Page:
How to Knit a Lace Pattern on a Passap Knitting Machine

Updated February 21, 2017

The Passap knitting machine is a double bed, automatic knitting machine; it contains a front and back bed. The most common lace pattern knitted on the Passap machine is a drop lace pattern. However, you can use any lace pattern if you have a pattern card. The punch pattern card contains the instruction for each knitted row to produce a lace pattern. The latest machine, the E8812, comes with special software that allows the user to create as many lace patterns as you want.

Load the yarn onto the machine.

Cast on the necessary stitches using a 1-by-1 rib. A 1-by-1 rib. consists of one knit stitch and one purl stitch with this 1-by-1 pattern repeated to the end of the row. The number of stitches will depend on what type of garment you are knitting; a larger width piece requires more stitches and a shorter width piece less stitches.

Knit the first several rows; 10 rows are usually enough, although this depends on your preference. The first knit rows set up the ends for a secure start to the lace pattern.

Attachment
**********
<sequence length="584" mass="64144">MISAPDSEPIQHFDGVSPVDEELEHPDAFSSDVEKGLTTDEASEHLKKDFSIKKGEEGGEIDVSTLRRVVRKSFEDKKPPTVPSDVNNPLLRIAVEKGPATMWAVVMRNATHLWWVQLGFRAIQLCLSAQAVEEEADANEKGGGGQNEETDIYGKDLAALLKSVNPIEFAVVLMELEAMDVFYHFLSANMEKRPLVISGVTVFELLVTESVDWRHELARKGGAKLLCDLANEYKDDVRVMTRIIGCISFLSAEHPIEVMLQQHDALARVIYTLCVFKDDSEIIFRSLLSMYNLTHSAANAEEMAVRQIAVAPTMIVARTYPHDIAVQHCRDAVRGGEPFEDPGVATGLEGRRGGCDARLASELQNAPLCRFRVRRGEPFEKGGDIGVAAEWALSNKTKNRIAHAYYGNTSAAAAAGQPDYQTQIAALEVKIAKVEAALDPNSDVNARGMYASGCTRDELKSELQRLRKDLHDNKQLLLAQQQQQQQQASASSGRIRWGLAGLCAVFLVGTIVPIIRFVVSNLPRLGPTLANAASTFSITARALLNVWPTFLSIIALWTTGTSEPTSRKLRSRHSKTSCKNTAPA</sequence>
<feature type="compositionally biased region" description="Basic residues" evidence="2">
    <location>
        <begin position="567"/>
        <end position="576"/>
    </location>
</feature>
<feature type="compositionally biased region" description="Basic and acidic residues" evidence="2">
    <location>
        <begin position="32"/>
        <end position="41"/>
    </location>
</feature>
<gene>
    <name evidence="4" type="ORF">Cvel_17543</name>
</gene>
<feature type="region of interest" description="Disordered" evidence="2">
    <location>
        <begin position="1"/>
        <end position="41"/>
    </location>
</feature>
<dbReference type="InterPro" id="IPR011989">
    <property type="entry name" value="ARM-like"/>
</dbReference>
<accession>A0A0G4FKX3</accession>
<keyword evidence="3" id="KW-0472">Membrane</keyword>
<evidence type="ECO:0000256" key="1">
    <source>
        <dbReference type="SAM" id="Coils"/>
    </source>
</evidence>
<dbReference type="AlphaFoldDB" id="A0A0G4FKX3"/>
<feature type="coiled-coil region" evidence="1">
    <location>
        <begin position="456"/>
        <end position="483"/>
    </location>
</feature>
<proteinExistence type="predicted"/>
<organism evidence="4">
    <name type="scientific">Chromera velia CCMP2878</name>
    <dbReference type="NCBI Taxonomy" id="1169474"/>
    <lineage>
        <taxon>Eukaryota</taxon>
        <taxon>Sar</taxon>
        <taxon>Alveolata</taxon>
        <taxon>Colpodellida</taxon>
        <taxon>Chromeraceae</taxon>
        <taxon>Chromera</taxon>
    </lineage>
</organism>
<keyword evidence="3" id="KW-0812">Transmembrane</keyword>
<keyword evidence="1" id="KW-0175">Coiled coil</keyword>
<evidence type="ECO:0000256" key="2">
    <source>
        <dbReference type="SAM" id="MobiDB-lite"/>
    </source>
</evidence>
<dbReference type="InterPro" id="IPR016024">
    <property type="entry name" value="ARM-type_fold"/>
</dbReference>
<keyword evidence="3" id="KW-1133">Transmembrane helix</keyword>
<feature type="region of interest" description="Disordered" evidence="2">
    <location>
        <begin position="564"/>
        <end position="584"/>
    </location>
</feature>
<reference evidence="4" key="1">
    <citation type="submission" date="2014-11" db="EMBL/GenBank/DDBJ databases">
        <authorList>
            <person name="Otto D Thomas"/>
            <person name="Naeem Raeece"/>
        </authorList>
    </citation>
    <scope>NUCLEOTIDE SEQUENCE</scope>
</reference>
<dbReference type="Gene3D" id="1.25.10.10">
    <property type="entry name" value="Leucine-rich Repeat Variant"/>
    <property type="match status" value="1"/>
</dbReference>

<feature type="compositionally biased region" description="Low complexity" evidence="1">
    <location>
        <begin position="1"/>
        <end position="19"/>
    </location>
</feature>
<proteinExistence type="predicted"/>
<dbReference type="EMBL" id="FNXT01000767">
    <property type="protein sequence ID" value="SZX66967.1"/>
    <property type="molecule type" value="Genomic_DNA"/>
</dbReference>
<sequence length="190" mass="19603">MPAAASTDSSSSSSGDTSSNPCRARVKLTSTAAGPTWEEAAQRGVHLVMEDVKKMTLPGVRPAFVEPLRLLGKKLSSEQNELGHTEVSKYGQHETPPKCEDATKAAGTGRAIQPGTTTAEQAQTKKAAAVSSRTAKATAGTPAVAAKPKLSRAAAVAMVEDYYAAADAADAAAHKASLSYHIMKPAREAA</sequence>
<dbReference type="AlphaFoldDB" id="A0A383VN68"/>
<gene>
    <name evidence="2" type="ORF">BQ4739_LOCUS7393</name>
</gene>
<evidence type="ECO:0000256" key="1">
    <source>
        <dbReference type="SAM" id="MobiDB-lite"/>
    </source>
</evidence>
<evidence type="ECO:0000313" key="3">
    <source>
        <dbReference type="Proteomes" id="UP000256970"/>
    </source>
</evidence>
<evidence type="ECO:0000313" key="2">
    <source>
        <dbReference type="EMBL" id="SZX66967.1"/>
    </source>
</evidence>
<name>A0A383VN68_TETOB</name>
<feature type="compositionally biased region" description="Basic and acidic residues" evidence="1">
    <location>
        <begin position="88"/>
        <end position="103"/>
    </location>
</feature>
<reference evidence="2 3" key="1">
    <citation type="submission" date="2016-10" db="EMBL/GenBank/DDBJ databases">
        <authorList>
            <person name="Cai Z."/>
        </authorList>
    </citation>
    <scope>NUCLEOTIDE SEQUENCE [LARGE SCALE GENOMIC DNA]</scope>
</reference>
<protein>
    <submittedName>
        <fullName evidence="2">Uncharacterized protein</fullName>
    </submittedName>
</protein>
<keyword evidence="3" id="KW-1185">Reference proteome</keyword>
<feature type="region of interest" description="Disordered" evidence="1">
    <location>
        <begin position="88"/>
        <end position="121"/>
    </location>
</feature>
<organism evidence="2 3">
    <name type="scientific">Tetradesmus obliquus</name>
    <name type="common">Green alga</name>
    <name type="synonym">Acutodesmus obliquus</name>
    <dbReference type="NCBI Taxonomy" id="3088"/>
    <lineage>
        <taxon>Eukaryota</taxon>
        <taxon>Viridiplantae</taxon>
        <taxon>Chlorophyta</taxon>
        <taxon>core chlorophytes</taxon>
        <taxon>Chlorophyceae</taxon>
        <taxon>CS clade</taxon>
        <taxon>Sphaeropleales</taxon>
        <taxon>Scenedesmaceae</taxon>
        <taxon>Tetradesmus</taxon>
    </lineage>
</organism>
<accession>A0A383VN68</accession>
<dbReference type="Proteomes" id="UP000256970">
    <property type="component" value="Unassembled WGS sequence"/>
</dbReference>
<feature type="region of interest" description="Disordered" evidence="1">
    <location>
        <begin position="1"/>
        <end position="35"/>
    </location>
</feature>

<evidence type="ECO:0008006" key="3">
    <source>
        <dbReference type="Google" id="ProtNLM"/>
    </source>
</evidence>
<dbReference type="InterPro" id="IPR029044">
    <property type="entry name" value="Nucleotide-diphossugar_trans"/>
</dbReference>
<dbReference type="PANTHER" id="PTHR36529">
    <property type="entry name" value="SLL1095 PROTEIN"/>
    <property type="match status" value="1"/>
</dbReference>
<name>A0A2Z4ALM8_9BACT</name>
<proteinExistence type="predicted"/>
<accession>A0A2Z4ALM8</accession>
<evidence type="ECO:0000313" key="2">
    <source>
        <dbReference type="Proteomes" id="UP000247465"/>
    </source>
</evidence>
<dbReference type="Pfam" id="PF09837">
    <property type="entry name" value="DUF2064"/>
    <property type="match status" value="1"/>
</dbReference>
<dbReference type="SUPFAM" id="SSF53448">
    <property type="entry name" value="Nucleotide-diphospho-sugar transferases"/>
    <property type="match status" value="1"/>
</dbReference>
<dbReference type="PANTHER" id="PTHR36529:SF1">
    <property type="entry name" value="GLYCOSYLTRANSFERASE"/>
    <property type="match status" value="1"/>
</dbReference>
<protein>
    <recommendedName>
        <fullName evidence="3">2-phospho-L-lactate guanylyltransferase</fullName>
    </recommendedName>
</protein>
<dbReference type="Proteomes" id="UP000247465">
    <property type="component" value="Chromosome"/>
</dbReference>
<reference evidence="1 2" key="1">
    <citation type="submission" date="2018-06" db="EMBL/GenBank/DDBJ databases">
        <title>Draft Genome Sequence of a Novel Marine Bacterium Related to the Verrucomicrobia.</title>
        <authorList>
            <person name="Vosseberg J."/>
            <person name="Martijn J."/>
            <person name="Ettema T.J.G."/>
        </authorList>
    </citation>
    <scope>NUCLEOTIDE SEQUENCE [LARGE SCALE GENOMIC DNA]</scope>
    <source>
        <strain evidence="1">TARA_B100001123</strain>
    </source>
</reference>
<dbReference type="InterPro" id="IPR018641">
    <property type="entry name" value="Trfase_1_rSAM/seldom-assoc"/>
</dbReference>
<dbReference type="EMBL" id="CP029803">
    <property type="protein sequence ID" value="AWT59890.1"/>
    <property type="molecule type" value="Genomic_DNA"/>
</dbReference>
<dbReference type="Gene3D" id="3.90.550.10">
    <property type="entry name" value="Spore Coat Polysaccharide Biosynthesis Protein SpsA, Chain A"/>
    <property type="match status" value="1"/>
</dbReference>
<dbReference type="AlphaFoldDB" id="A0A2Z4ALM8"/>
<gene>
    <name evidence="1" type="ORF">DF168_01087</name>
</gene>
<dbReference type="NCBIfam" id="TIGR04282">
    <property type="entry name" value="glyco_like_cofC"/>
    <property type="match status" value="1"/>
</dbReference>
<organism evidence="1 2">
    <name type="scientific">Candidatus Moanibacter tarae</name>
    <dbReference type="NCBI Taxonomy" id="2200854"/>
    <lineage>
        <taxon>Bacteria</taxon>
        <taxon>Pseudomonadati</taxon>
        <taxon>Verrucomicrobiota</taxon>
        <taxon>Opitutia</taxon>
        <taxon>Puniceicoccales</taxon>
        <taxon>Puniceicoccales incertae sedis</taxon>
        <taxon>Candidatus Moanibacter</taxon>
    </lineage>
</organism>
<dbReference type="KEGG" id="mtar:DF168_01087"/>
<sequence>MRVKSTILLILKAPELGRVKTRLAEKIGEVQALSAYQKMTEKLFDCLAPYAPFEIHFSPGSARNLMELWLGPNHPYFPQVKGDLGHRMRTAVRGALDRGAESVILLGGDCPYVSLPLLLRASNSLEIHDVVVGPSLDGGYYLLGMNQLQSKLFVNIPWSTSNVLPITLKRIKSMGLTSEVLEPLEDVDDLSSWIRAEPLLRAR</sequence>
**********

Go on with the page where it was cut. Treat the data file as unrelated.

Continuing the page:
Move all of the stitches on the front bed to the back bed. Slide the stitches from the front bed needle to the corresponding back bed needle.

Use the reader card lace pattern and change to knitting the lace pattern. Slide the card into the pattern slot. This slot is located on the side of the machine. Set the tension on the front bed to a lower tension than the back bed. This prevents the stitches on the front bed from falling off the needles. The lace pattern card provides the instructions for knitting the lace pattern. The machine will automatically change the stitches and knitting procedure to produce lace.

Move every other stitch on the back bed to the front bed once you have knitted all the lace rows.

Knit several rows of ribbing and cast off.


If you do not have a lace pattern card, program the machine for each row of the lace pattern. An example of a lace pattern for a Passap machine is found in the resources section.

Things You'll Need

  • Yarn
  • Lace knitting pattern card
Cite this Article A tool to create a citation to reference this article Cite this Article

About the Author

Liz Tomas began writing professionally in 2004. Her work has appeared in the "American Journal of Enology and Viticulture," "BMC Genomics" and "PLoS Biology." She holds a Master of Science in food science from Cornell University and a Bachelor of Science in biochemistry from the University of New Hampshire. She is pursuing her Ph.D. in oenology at Lincoln University.